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Eunice Jang, PhD Maryam Wagner

Eunice Jang, PhD Maryam Wagner

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Eunice Jang, PhD Maryam Wagner

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  1. Systematic Evaluation of the Effectiveness of TREs through Software Platform Development for Data Mining across Multiple Disciplines and Tracking Changes in Affective and Cognitive Growths Eunice Jang, PhD Maryam Wagner

  2. Overall Goals • Use measurement variables from TREs interventions to assess, track, and evaluate affective and cognitive changes attributable to TREs’ interventions. • Investigate factors that affect the effectiveness of feedbackin order to optimize the TREs feedback system for maximal learning experience

  3. Research Questions • Do cognitive and learning outcomes change during learning with TREs? • Do affective processes lead to better learning outcomes such as increases in knowledge acquisition, better communication skills, more effective decision-making, more sophisticated self-regulated, enhanced transfer of knowledge? • Do these relationships between affect and learning differ based on domain, TRE, and type of learner? • Which types of scaffolding (human, computer, or both) best guide students’ learning and engagement in TREs across disciplines?

  4. BioWorld System Analysis Data Sources • Pre-existing data: students’ verbal protocols as they engage with BioWorld • Students’ questionnairedata • Student background information • Computer logs

  5. BioWorld System AnalysisApproach • Identify moderating variables from student background and computer logs • Develop latent class profiles that characterize distinct student learning styles • Examine how learners with different profiles respond to feedback

  6. BioWorld System Preliminary Analysis Think Aloud Data Identify: • Cognitive skills elicited by participants • Self-regulatory learning strategies elicited • Affective variables exhibited • Participants’ goal-orientations(task-orientation)

  7. Cognitive Skills Types of knowledge and skills participants used during engagement with BioWorld: In general: • As participants read and became familiar with the cases, they were eliciting lower level cognitive knowledge and skills (e.g., understanding explicitly stated information) • Participants exhibited use of higher cognitive knowledge and skills as they began to interact with other features of BioWorld in order to create and test and test their hypotheses (e.g., evaluating)

  8. Examples of Knowledge and Skills Elicited • Understanding Explicitly Stated Information “Okay, so her daily activities are further disturbed by having to urinate more frequently.” • Making Connections “So I would have though, like, maybe like, menopause, but she’s too young for that so no.”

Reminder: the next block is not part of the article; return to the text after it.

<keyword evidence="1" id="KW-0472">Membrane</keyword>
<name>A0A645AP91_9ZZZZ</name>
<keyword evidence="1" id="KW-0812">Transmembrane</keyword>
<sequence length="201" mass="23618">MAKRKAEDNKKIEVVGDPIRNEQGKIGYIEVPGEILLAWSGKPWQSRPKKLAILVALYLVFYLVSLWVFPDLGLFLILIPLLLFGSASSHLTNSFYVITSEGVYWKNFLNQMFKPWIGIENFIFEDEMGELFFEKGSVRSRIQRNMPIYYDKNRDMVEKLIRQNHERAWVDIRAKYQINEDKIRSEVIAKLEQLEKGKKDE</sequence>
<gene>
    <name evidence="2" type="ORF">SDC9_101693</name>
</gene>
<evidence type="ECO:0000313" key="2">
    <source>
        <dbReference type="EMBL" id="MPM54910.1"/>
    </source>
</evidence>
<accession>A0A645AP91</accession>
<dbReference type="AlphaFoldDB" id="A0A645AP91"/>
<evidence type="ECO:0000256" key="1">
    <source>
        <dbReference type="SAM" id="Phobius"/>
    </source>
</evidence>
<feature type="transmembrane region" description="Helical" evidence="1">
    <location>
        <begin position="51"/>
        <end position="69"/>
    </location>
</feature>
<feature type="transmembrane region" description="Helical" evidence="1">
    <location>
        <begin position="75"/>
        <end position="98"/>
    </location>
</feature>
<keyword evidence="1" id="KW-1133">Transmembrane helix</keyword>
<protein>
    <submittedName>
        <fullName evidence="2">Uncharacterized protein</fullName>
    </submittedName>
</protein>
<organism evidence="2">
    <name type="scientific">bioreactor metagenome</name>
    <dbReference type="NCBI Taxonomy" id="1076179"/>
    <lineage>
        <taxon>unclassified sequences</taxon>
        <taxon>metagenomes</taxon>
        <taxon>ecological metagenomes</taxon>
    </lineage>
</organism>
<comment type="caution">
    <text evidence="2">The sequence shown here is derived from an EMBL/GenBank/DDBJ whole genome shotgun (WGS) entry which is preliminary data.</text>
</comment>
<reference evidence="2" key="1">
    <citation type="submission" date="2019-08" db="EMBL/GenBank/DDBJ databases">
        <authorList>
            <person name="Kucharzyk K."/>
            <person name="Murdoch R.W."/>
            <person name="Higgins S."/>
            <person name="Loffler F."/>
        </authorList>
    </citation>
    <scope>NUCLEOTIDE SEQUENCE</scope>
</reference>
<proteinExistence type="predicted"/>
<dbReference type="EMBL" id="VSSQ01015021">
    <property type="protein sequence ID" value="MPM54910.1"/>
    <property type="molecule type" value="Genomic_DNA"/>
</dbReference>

9. Predicting/Hypothesizing “Okay so, she started taking her meds for high blood pressure… maybe she’s having some kind of reaction to it” • Evaluating/Appraising “Um, pre-test value 9.0, two hour post test value is 14 that seems high. That seems really high to me. Does it give you standard values? Oh okay, normal test should be 6. Oh cool, okay so she’s diabetic. Great. Great, great, great, perfect.”

  10. Examples of Self-Regulated Learning Strategies • Planning (setting goals, activating knowledge) “I would say…just…want to look at my evidence” • Monitoring (metacognition, monitoring cognition) “Can diabetes make you lose weight? I really don’t know. Nausea, vomiting, abdominal pain, I don’t think so. Oh no, oh but I can use fatigue”

  11. Controlling (selecting cognitive strategies) “That’s not the order, I’ll have to change that. Um, I can do that after.” • Reflecting (making cognitive judgments) “Oh, I forgot the antibodies, of course, although, ya, I came from Argentina, and in Argentina, we use the very um, cheap tests first, but I should have thought of that too, the antiboides. I knew that and I completely missed it…”

  12. Response to Feedback • Participants reacted differently to feedback and focused on different aspects • Highlighting if diagnosis correct/incorrect • Self-evaluating • Accepting/non-questioning • Feedback response illustrated students’ self-efficacy • For most participants, feedback provided an opportunity for self-reflection

  13. “This is disappointing, only got 37%. Oh, I should’ve checked the ketones, that’s right, that’s bad.” (Evaluating self) “Alright, okay so I got the two main things urinating, and thirsty. Okay but difficulty seeing, nausea, vomiting, abdominal pain, okay apparently that goes with diabetes, I didn’t know.” (Self-reflection) “One should always rule out physiologic causes before making a psychological diagnosis, OK” (Accepting feedback) “ Oh that’s interesting, cause I was going to do it the other way, I was going to rule out the psychological before.” (Self-reflection) “…she’s hypovolemic. The electrolytes, that’s a big one that I, I mean, no I didn’t know, but I was so sure of the diagnosis that I didn’t even go there.” (Self-Efficacy)

  14. Tracking students’ profiles as a function of feedback use How do students’ profiles change over time?

  15. Thank you! eun.jang@utoronto.ca maryam.wagner@utoronto.ca